Floor Removal

This one is mostly about school bus floor removal.

Fluffing Around

The video starts off with a traditional title screen made in physical space on the project. Then I start working on cleaning the rust off a small part of the floor to get an idea for how the process will go.

For some reason I wanted to make the gas cap look really good. I think I was zoning out listening to something and I just kept working on it until it looked great.

Existing School Bus Floor Removal

After fluffing around with the gas cap, I cleaned out the bus so we could remove the floor. The floor was attached with steel nails. We pulled all the black existing school bus material up with the plywood. No need to pull up the rubber first, just go straight to the plywood.

The key is to use what I call a decider.

A decider is a giant prybar. Something like this. It’s really expensive to buy one, so if you don’t have one you can use a giant steel pipe over a more regular sized pry bar. The one I had is a friends who has had it in the family for a long time. It was amazing.

One thing that made a big difference was preparation. Because we took great care to remove all the metal trim from around the plywood, the floor came out with some heavy pry work. If we hadn’t spent much of the day preparing the floor to come out, it would have been a nightmare.

School Bus Floor Removal Process
Once the floor was prepped, it only took a short time to remove all the floorboards from the old school bus

Floor Removal Process:

  1. Remove all metal that overlays the floor
  2. Insert sharper prybar between steel floor and ply wood at the rear of the bus
  3. Use the gap to insert a decider pry bar (meaning a really big one)
  4. Hold it like you’re doing a dead-lift (straight back, lift with hamstrings)
  5. Once flooring is raised to be perpendicular from floor, have someone use a razor knife to cut the black existing bus flooring
  6. Take the floor board out of the bus to maintain a clean working space
  7. Remove all floor boards, then go around cleaning up left behind screws and nails
  8. Shop-vac everything, clean shops are critical to success

Tools and Products Used

  • CLC Mechanic Gloves – These make everything I do better during the conversion
  • Milwaukee Cordless Grinder (Not recommended, get one with a cord)
  • Blaster Penetrating Catalyst – Liquid which helps clean up grimy spots
  • Husky Razor Knife – Disposable blade for cutting gross things
  • Rust-Oleum Rust Reformer – Great for cleaning up rust… not recommended for entire floor.
  • Knot Brush – Put this on a cord grinder and you become a rust killing monster. I used one of these brushes to remove all the rust on the sub-floor of our 40′ 2001 Thomas School Bus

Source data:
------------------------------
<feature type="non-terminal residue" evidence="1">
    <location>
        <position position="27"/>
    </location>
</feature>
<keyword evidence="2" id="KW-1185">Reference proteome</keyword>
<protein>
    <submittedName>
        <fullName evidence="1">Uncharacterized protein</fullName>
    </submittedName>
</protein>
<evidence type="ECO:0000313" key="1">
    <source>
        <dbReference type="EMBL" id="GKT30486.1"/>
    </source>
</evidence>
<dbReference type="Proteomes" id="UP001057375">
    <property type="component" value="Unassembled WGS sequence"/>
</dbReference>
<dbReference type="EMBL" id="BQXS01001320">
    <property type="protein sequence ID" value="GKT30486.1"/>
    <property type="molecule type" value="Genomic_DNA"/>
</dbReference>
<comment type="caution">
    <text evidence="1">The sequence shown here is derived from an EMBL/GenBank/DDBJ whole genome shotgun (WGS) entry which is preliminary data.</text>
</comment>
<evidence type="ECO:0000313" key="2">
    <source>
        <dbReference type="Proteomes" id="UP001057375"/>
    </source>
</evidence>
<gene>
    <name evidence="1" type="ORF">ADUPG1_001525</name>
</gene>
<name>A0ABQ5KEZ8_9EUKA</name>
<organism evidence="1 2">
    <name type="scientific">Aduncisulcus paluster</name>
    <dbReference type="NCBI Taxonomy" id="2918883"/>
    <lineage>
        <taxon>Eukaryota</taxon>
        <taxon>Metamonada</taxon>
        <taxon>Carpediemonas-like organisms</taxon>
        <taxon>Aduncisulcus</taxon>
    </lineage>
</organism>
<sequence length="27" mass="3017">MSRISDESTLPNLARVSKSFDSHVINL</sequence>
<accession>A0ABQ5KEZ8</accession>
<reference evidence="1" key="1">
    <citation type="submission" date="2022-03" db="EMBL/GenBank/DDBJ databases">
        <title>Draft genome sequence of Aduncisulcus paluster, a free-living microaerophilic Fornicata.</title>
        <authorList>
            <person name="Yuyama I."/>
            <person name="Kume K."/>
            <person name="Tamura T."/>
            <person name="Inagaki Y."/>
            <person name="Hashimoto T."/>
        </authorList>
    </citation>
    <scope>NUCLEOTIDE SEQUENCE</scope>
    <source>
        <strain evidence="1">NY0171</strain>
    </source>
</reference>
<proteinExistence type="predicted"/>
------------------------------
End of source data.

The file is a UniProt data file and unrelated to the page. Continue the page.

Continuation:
• Blue tooth head phones – These are way more expensive than normal ear protection, but I love these headphones. They cancel noise, but you can listen to an audiobook or music while doing something super loud
  • Vise  grips – Multi-use, great for removing exposed screws with stripped heads
  • Shop Vac – I like the Ridgid for the lifetime warranty. This one is the perfect size for this small project.

School Bus Conversion Electrical

School Bus Conversion Electrical System

Today was hard to explain. We tested continuity of wires. We wanted to know if a wire runs to a light we didn’t need. If the controls to that wire attached to the fusebox (for lack of a better word) in a way that was no longer necessary, we knew we could take out that component.

The end goal was to wire the bus to run as a vehicle with road legal lights and take out everything else.

school bus conversion electrical system

Two School Bus Home Electrical System

We have two separate electrical systems:

  1. The Vehicles Electrical System – Charged by the engine
  2. The Houses Electrical System – Charged by the solar energy system

Electrical Removal Decision Process

Knowing that the bus’s electrical system would be separate from the vehicle’s system empowered us to take out a lot of wires, relays and other devices. That helped move the project along all day.

“Is that element essential to the bus for regulations or driver comfort?”

If no, get rid of it.

If yes, label it and move on.

Honestly, about 15 pounds of wire was removed after everything was said and done. Some of the wire is this awesome 12 gage copper wire that we can use for lights and whatever else. That’ll save us running a lot of wires later into the build.

school bus conversion floor removal

Moving the Floor

The floor turned out to be pretty easy to start. We just used really big crowbars and razor blade knives to cut the plastic on the top of the existing floor.

We’re ready to have a big day of existing floor removal tomorrow. Please feel free to watch that.

School Bus to Tiny Home – School Bus Electrical Disassembly

School Bus Electrical Disassembly

Today we spent the day removing things that are generally part of a school bus. Things like the kid gate, the stop sign and the internal heaters for the bus.

The back exit (emergency exit) had some sort of a short so we decided to take all the electrical aspects out it. Now the back door doesn’t have running emergency red light or the buzzers if someone opens the emergency door.

There were two heaters that warmed up due to the engine coolant running through the bus. To take those out, I got a little dirty crawling under the bus and reconnecting all the coolant hoses. We have a lot of nice coolant hosing now. That was a really dirty afternoon.

School Bus Electrical Disassembly

The New Fuel Pump Problem

It lead to a fuel problem. Now when we start the bus, the fuel filter pours out diesel. So I’m seeking a solution to that problem.

Big Thank You

Big thanks to Erik for being our sparky. We couldn’t have done it without you buddy.